At last month's Aspen Ideas Festival, Harvard University professor David Laibson shared with The Huffington Post his findings on how we can regain self-control and master procrastination.
His 2011 TED Talk on the failure of self-control explored why we are tempted to put hard work off for our future selves. "We all have this robust gap between what we intend to do and what we actually do," Laibson said in the interview. He believes that gap comes from an inherent focus on the present and a desire to delay the weight of our responsibilities.
However, procrastination can be conquered. Laibson recommends three practices that can help break the "I'll do it tomorrow" cycle.
1. Tie your own hands. "Creating some kind of commitment, some kind of binding promise.. that you can't get out of that leads you to the action that you want," he said. "It's up to us to create those structures that basically bind us, that tie us to the mast, so that we don't have the luxury to postpone what we know we should do."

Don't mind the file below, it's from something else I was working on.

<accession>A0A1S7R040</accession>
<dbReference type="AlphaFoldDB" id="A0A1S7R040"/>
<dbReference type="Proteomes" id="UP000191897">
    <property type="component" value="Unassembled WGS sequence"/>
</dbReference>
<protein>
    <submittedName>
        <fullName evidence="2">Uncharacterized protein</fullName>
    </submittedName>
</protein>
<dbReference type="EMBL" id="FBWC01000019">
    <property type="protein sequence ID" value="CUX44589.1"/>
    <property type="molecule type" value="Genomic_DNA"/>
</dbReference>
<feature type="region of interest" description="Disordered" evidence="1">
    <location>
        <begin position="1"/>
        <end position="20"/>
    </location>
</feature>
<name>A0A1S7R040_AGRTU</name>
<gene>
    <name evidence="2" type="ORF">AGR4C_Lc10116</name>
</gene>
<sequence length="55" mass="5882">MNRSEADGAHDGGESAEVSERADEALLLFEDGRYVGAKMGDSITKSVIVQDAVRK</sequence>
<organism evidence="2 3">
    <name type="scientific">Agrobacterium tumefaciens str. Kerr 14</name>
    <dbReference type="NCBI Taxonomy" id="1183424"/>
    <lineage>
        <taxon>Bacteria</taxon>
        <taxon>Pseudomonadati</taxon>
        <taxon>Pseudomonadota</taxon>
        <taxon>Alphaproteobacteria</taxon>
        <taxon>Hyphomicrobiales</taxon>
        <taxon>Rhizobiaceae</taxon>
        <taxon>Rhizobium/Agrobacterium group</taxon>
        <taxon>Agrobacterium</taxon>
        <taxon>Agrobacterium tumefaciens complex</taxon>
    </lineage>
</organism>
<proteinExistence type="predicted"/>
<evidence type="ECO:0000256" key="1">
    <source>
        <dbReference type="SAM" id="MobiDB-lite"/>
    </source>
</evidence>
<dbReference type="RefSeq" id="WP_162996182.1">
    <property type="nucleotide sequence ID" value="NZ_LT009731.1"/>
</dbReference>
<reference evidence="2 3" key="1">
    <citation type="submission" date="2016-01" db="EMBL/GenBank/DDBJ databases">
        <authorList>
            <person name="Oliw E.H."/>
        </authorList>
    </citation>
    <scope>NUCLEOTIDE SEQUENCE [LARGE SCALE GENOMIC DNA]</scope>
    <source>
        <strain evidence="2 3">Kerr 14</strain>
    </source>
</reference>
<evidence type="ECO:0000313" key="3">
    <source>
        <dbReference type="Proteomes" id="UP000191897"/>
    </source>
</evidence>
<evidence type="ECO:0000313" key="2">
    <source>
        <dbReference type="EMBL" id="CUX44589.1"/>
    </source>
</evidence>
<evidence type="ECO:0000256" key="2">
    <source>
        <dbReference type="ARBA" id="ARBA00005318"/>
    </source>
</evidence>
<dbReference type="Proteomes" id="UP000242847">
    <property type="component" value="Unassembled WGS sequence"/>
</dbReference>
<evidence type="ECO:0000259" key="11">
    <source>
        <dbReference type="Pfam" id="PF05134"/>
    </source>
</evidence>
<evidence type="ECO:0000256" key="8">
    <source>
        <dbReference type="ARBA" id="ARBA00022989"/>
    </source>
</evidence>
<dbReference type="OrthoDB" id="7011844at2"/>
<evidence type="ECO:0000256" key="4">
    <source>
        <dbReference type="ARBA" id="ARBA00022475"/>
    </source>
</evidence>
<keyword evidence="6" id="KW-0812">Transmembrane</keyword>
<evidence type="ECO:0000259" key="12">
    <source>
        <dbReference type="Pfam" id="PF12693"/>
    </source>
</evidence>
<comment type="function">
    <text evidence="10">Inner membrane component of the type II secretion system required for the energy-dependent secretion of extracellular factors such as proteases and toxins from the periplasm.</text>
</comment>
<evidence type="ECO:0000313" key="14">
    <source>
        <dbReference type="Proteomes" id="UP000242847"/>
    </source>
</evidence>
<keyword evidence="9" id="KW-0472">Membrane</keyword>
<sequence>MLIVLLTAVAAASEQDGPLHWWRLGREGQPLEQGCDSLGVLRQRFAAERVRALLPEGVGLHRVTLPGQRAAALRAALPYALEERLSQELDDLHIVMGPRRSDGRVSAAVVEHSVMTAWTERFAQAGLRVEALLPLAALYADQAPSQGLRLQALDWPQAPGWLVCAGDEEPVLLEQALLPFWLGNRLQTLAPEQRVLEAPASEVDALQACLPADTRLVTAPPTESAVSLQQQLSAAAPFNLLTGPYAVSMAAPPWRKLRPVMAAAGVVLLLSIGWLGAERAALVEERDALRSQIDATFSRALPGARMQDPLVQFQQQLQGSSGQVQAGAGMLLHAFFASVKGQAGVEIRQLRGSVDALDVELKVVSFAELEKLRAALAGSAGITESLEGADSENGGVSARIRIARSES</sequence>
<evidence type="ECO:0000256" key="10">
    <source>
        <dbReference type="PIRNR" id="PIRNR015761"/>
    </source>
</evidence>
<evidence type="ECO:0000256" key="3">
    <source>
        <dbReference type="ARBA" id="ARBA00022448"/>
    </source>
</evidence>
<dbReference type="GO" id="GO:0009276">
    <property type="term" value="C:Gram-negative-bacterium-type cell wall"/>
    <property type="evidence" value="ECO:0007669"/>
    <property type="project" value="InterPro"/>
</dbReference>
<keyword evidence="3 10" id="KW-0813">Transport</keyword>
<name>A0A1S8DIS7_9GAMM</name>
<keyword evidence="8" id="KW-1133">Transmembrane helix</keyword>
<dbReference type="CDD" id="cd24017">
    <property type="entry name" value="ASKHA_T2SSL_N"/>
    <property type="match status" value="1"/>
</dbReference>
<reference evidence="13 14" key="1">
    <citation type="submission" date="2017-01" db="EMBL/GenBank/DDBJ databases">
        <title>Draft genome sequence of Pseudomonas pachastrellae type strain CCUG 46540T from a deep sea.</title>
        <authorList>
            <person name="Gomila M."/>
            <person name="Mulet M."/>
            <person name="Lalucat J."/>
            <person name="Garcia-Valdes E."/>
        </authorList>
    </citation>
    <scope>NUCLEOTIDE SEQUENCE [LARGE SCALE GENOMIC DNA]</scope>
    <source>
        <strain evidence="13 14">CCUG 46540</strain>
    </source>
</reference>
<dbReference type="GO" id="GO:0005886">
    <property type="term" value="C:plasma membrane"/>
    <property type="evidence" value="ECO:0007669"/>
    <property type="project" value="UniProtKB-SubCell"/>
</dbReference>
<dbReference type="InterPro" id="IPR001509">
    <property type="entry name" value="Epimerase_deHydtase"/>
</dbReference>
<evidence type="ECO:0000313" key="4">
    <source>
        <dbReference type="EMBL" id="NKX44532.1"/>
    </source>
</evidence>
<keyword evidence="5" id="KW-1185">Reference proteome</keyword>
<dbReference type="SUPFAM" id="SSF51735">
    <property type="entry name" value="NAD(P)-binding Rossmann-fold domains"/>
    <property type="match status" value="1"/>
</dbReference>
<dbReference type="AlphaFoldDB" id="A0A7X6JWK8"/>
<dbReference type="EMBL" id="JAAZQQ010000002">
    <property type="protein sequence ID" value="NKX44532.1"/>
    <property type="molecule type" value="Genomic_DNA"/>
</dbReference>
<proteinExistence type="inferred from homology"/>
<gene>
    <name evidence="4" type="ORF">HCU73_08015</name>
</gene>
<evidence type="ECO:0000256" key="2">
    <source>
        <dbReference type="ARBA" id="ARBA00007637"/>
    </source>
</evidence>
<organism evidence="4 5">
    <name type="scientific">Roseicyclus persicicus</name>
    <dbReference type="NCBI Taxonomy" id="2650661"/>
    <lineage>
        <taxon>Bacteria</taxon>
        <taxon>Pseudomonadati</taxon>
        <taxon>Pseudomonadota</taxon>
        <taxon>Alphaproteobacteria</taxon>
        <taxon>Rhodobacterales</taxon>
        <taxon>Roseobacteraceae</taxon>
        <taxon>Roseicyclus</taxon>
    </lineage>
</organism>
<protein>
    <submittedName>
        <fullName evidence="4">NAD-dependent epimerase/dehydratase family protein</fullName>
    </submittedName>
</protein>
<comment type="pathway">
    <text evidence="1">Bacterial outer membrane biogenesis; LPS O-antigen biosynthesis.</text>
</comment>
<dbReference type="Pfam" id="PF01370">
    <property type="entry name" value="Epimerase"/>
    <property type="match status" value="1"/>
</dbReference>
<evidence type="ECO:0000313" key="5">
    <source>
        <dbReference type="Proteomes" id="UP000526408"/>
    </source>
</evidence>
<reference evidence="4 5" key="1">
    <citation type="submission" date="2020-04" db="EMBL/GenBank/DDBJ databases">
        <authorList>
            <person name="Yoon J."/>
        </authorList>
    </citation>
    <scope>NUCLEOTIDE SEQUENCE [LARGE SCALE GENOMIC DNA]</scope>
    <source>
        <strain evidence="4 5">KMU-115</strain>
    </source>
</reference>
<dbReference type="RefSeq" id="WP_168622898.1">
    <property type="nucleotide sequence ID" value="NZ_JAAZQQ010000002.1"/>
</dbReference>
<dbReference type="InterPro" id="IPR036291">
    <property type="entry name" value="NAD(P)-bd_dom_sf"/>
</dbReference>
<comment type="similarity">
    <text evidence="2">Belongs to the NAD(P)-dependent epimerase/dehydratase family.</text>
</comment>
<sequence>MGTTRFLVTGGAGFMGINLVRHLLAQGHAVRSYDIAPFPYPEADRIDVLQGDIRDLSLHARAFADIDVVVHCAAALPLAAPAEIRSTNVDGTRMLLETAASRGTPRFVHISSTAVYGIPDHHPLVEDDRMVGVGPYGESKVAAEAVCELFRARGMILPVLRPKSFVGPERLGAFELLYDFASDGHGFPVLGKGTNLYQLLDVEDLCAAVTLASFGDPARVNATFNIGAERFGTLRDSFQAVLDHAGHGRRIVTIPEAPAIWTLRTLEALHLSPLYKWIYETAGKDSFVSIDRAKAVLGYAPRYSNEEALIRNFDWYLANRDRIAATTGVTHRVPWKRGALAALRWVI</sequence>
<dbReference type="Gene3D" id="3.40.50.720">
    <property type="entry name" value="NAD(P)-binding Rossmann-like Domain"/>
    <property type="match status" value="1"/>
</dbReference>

2. Make the process pleasant. Rather than rewarding ourselves only once a task is finished, Laibson recommends finding ways to make the task itself a little less painful. Incentive towards the end of a process is less vital than incentive during it.
3. Be realistic. Don't say you'll do things tomorrow that you know for certain you can't expect of your future self. Set attainable goals.
When asked about his thoughts on HuffPost's Third Metric initiative, Laibson said that, as an academic, his definition of success has less to do with his salary and much more to do with "the life of the ideas he creates."
"We don't care about how [the ideas] translate or don't translate into something monetary.. We care about whether people use those ideas, adopt those ideas, follow them, develop them, extend them, test them, use them in their own setting," he said. "It's those ideas, and your students and your colleagues and your collaborations that really animate us."